• CRM (Customer Relationship Management) systems that help companies understand and address the needs of customers, automate tasks, shorten sales cycles and increase retention; and
    • Dedicated chat channels in tools like Slack that allow employees to ask questions and share tips related to the transformation.

  6. Use Data Analytics: in striving for a successful transformation journey, do not forget the role that cloud and data analytics can play. Sourcing data that shows patterns and trends and having it collated and analysed by computing systems can help identify areas of focus that will increase your business’s chances of success. Analysis of big data allows complex issues such as product demand and audience interaction to be studied effectively, with the findings able to then be used to run an organisation more efficiently.

  7. Partner with Experts: digital transformation can be overwhelming, which is why finding the right technology partners is just as important as finding the right technology. If the people guiding you on your DX journey are not experienced or lack true knowledge, there will be headaches along the way. Don’t just look for technology partners who have the right technology at the right price. Factor in whether they connect with your digital transformation vision. You need them to complement your strengths and strengthen your weaknesses, along with boasting a genuine desire to accelerate results and drive innovation. Also don’t be afraid to make them answer the DX questions that are most important to you. After all, a true partner will relish the chance to prove their credentials.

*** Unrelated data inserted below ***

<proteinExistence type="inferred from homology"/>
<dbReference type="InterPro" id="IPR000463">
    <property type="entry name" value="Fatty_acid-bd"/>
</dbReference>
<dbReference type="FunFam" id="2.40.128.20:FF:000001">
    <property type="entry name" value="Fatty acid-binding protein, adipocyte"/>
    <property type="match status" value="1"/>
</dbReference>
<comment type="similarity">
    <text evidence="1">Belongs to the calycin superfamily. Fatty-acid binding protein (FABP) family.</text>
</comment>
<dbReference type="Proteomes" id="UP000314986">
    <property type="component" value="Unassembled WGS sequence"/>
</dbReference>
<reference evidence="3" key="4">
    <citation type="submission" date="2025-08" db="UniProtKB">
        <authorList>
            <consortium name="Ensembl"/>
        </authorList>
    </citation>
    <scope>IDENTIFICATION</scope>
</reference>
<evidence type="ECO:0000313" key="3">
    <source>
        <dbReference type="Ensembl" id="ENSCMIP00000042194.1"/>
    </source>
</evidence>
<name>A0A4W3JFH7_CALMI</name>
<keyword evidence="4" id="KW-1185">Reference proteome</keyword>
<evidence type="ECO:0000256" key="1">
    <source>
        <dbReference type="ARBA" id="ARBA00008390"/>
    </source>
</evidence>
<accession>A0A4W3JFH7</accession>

8. Encourage Feedback: key support – tick. Financial investment – tick. Quality partners – tick. It’s now time to set the key performance indicators that will help ensure accountability and long-term results. Clearly defined KPIs and ensuring all involved know what is expected of them lies at the heart of any strategy and it is no different with digital transformation. Likewise, stakeholders should have every opportunity to share their thoughts on what is working and, more importantly, what is not. Implement a strong feedback system to ensure key learnings are shared and used to improve the overall experience as the digital transformation unfolds.

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Digital Transformation Risks